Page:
Based on the HG Wells story. The world is delighted when a space craft containing a crew made up of the world's astronauts lands on the moon, they think for the first time. But the delight ... See full summary »
An alien agent from the distant planet Davana is sent to Earth via a high-tech matter transporter. There, he terrorizes Southern California in an attempt to acquire blood for his dying race, the result of a devastating nuclear war.
Dr. Stephen Sorenson plans to tap the geothermal energy of the Earth's interior by means of a thermonuclear device detonated deep within the earth. Despite dire warnings by fellow scientist Ted Rampion, Dr. Sorenson proceeds with the experiment after secretly learning that he is terminally ill. This experiment causes a crack to form and grow within the Earth's crust, which threatens to split the Earth in two if it is not stopped in time. Written by
Teresa E. Tutt <email@example.com>
Eugène Lourié had two models of the gantry built. The second was made of balsa wood for the explosion scene. This insured complete destruction of the gantry while avoiding the danger of the set being sprayed by shrapnel. See more »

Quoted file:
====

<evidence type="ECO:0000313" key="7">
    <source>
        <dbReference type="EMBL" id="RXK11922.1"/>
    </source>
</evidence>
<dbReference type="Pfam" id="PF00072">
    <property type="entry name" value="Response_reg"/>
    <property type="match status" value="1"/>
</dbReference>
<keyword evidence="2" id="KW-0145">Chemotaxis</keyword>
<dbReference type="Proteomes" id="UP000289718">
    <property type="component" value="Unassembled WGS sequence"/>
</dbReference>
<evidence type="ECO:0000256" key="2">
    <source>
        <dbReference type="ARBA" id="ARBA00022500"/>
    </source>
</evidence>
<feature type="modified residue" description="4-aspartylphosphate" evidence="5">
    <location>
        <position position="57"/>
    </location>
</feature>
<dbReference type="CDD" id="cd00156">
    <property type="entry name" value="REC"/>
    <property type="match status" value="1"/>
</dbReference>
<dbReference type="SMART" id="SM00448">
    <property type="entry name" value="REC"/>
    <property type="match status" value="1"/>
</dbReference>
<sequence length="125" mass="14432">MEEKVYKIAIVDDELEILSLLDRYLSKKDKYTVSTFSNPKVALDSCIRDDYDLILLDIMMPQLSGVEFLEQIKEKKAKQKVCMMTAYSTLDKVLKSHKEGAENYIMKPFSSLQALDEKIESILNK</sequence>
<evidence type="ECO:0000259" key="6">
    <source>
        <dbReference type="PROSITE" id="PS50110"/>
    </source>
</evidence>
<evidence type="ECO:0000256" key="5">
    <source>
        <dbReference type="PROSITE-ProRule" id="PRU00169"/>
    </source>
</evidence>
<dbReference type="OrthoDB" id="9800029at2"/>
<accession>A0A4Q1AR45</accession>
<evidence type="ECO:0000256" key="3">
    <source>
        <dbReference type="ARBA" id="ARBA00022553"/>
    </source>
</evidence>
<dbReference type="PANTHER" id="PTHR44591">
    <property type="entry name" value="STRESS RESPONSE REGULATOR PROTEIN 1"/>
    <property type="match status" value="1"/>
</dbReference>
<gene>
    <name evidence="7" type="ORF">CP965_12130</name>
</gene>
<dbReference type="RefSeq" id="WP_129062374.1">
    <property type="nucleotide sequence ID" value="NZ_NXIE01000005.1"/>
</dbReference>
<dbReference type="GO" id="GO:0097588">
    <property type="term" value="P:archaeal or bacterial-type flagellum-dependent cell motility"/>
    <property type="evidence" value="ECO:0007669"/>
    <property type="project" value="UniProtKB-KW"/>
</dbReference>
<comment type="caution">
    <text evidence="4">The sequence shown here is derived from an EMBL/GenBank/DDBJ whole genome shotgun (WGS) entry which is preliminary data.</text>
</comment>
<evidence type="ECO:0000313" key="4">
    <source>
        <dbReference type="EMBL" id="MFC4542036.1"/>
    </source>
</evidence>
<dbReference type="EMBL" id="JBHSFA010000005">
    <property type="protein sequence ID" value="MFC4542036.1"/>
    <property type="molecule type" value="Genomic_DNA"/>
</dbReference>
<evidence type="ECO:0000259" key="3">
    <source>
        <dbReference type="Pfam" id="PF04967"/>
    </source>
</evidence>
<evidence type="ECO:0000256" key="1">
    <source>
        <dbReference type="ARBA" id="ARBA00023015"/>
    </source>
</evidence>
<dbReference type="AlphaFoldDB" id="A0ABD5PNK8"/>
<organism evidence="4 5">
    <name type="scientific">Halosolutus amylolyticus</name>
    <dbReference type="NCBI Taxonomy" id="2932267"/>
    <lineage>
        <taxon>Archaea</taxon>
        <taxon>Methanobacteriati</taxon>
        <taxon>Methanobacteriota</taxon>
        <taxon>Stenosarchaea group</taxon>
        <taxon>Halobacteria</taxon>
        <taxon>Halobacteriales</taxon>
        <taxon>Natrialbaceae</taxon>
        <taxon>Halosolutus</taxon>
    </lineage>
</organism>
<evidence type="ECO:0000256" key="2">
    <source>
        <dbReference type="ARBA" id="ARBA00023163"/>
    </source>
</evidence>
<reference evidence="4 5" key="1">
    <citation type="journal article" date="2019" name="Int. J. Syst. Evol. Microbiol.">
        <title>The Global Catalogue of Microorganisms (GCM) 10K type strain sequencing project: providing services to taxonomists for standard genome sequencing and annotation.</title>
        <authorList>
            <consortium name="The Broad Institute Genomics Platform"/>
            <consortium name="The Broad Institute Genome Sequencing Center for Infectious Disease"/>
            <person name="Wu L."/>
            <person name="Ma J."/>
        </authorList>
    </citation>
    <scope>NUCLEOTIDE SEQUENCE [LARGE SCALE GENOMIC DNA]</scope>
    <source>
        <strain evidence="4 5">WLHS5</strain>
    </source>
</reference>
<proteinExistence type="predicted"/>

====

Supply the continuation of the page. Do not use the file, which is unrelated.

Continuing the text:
When dignitaries entered the elevator, African scientist did not enter but appeared inside the door in next scene. See more »
60's Sci-Fi apocalypse flick still screens well due to good acting and great script!
This movie was an anachronism when it was made in 1965--It was WAY above the level that audience sophistication demanded in those days. Although science has moved forward since then(plate tectonics,etc.), it does not detract from the essential viability of this film. For a Sci-Fi movie involving the apocalypse, this story hangs together well and requires relatively little "suspension of disbelief." The plot builds suspense very nicely and at an increasingly ominous and break-neck pace. Typical of British films, the script is rather well written, and Andrews, Moore and Scott(the latter two were married in real life), as well as the usual cast of Britishers do a wonderful acting job. Special effects are excellent and include many convincing shots of real volcanic events. The scene in which the fissures converge is awe-inspiring, though the final massive event could benefit from modern CGI effects. The science--I should know--is not all that bad! The musical score is first-rate, and adds greatly to the movie's charm, building suspense beautifully. Fire up the microwave, get the popcorn, settle down and watch this one--IF you can find a copy!!!
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